$$displaystyle K_vleft(aright)=frac{Gamma left(v+frac{1}{2}right)left(2aright)^v}{sqrt{pi }}int _0^{infty }frac{cos left(tright)}{left(a^2+t^2right)^{v+frac{1}{2}}}:dt=int _0^{infty }e^{-acosh left(tright)}cosh left(vtright):dt$$

First consider $$Ileft(aright)=int _0^{infty }frac{cos left(axright)}{left(1+x^2right)^v}:dx$$

Well make use of the following gamma function representation $$Gamma(v)={left(1+x^{2}right)}^{v}int_{0}^{infty}e^{-left(1+x^{2}right)u} u^{v-1}du$$ Multiply $$Ileft(aright)$$ by $$Gamma(v)$$ $$Gamma(v)I(a)=int_{0}^{infty}cos(ax)int_{0}^{infty}e^{-left(1+x^{2}right)u} u^{v-1}dudx$$ $$=int_{0}^{infty}u^{v-1}e^{-u}int_{0}^{infty}e^{-x^{2}u}cos(ax)dxdu=frac{1}{2}sqrt{{pi}}underbrace{int_{0}^{infty}u^{v-frac{2}{2}}e^{-u-frac{a^{2}}{4u}}du}_{u=left(frac{a}{2}right)e^t}$$ $$=frac{sqrt{pi}}{2}frac{1}{Gamma(v)}{left(frac{a}{2}right)}^{v-frac{1}{2}}int_{-infty}^{infty}e^{-acosh(t)}e^{left(v-frac{1}{2}right)t} dt$$ $$=frac{sqrt{pi}}{Gamma(v)}{left(frac{a}{2}right)}^{v-frac{1}{2}}int_{0}^{infty}e^{-acosh(t)}cosh{left(left(v-frac{1}{2}right)tright)} dt$$ $$frac{Gamma left(vright)}{sqrt{pi }}:left(frac{2}{a}right)^{v-frac{1}{2}}int _0^{infty }frac{cos left(axright)}{left(1+x^2right)^v}:dx=int_{0}^{infty}e^{-acosh(t)}cosh{left(left(v-frac{1}{2}right)tright)} dt$$ $$frac{Gamma left(v+frac{1}{2}right)}{sqrt{pi }}:left(frac{2}{a}right)^vint _0^{infty }frac{cos left(axright)}{left(1+x^2right)^{v+frac{1}{2}}}:dx=int _0^{infty }e^{-acosh left(tright)}cosh left(vtright):dt$$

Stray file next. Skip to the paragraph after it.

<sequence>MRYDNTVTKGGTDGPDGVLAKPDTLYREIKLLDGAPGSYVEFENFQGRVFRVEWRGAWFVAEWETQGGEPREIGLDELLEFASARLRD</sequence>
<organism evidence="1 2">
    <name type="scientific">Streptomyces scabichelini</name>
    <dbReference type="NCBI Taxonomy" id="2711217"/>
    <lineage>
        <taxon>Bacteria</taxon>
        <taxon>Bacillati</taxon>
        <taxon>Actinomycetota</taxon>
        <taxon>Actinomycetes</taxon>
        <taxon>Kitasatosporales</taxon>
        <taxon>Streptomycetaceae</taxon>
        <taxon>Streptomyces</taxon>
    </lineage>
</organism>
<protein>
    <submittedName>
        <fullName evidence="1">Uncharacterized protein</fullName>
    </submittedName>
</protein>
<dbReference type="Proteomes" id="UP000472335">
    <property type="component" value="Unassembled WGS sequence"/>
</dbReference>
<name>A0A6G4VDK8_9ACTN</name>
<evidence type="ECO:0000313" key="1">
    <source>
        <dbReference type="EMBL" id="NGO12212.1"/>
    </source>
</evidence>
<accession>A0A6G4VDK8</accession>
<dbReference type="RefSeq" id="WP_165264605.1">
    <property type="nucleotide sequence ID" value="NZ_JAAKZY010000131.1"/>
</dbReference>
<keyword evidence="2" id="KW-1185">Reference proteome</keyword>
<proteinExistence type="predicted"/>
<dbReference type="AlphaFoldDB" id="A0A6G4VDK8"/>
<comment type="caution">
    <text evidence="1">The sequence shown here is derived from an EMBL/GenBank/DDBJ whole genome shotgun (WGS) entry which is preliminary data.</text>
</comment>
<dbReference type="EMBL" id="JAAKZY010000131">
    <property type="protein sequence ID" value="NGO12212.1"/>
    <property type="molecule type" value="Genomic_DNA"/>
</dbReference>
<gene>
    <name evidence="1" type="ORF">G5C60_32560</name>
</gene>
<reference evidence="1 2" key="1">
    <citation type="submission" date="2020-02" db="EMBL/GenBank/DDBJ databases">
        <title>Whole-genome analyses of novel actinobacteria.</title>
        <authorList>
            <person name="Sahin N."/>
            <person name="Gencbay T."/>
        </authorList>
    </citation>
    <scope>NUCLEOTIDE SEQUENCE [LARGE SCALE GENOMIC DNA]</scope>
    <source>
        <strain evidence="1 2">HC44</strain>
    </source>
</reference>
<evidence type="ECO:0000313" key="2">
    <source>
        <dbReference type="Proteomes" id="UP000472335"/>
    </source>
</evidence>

Answered by Dennis Orton on January 1, 2022

The integral equals $$K_0(a) (gamma+log(2)+log(a)) tag{*}$$ (where $$K_0(a)$$ is a modified Bessel function, assume $$a>0$$, $$a<0$$ follows by symmetry), which can be shown by integration under the integral sign together with $$K_0'(a)=-K_1(a)$$.

Since Bessel K's have no zeros, we can equate the bracket in (*) to zero and get

$$a=pmfrac{e^{-gamma}}{2}approxpm 0.28073,,$$

which is the same as numercis suggests (see comments to question).

Answered by Besselsslave on January 1, 2022

## Related Questions

### $limlimits_{Rto0^+}intlimits_{x^2+y^2le R^2}e^{-x^2}cos(y)dxdy=?$

1  Asked on December 8, 2021